Micro-aggressions or clueless?

Most people are nice, most people want you to succeed and you can bet everyone you meet in a law firm wants you to be there. If you have made it onto a vacation scheme or they have given you a training contract you are exactly the type of person they want. 

Sometimes you hear complaints, what people call micro-aggressions where people look to humiliate you or exclude you through the things they do or conversations they have. In my experience working with a really wide range of people across every socioeconomic group, most people are just a bit clueless.

So you might be asked, if you ski or what’s your favourite country in South-East Asia. It’s unlikely in such situations that the person asking the question is taking a swipe at you, they are most likely trying to find something to talk about so they bring up their experiences. They might not be yours, but then again I’m sure others have no idea about some of the things you know about either. 

So be kind and be honest and help them see the world from your perspective - if you haven’t been on many or any foreign holidays or any holidays at all, then just say so; it’s nothing to be ashamed of any more than someone born into a wealthy family should be ashamed that their parents took them skiing.

They might need your help, so help them help others like you

Firms are trying to improve the diversity in their businesses and law firms typically do very well in different social mobility indexes, with law firms often making up around 25% of all firms, but they’re going to need your help too. 

Be proud of your experience and don’t be embarrassed. Find out about them and let them find out about you. Be open and you’ll see all the barriers come down, and though you might not holiday in Val D'Isère each winter, you’ll probably have a lot more in common than you think.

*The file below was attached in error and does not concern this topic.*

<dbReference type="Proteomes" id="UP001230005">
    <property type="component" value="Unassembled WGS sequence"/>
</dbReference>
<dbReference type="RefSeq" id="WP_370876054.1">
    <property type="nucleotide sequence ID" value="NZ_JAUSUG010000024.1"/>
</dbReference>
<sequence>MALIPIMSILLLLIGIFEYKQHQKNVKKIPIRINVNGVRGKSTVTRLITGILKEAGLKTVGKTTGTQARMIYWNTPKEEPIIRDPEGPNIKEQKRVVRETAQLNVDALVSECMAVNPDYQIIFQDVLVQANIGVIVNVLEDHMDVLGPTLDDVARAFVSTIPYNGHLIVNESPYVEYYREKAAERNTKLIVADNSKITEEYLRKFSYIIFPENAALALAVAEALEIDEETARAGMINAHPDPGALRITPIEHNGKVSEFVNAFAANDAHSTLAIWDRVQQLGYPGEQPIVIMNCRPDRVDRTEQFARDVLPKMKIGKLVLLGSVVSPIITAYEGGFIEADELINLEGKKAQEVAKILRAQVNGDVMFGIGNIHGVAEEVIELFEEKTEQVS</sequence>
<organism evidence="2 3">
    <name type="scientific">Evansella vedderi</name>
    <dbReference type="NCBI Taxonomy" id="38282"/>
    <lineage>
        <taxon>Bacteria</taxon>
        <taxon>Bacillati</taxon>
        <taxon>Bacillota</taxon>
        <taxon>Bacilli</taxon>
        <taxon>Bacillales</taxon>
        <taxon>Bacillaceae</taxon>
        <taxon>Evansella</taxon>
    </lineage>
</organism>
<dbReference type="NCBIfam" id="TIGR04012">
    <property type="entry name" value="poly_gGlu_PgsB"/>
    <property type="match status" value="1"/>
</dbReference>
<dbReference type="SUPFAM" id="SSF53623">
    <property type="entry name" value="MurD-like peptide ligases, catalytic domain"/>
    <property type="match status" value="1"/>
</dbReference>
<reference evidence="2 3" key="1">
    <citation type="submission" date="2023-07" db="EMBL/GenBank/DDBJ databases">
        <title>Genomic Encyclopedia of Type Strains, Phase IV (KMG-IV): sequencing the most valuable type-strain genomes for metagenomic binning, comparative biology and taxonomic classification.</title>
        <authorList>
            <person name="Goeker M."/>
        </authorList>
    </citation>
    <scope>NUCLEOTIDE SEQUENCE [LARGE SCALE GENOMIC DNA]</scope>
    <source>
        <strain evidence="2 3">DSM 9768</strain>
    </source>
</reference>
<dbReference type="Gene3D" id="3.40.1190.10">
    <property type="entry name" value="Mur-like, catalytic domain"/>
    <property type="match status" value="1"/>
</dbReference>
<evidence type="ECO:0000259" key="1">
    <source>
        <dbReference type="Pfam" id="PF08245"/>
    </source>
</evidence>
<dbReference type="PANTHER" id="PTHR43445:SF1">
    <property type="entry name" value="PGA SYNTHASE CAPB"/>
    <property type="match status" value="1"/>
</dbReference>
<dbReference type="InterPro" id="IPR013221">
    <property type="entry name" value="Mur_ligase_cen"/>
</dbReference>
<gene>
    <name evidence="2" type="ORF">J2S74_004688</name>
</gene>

Which firms are the most progressive?

There are several initiatives that law firms have signed up to that show they are serious about social mobility and below is a list of firms that appear on the Social Mobility Index by the Social Mobility Foundation, or have signed up to the Social Mobility Pledge. You can click-through to the profiles of the firms that work with AllAboutLaw below...

- Addleshaw Goddard

- Allen & Overy

- BDB Pitmans

- Brabners

- Brodies LLP

- Browne Jacobson

- Bryan Cave Leighton Paisner

- Burges Salmon

- Burness Paull LLP

- Charles Russell Speechlys

- Clifford Chance


- DLA Piper


- Eversheds

- Foot Anstey

- Freeths

- Gowling WLG

- Herbert Smith Freehills

- Hogan Lovells

- Kemp Little

- Linklaters

- Mayer Brown

- Mills & Reeve

- Mishcon de Reya

- Norton Rose Fulbright

- Osborne Clark

- Pinsent Masons

- Reed Smith

- Shoosmiths

- Slaughter and May

- Squire Patton Boggs

- Travers Smith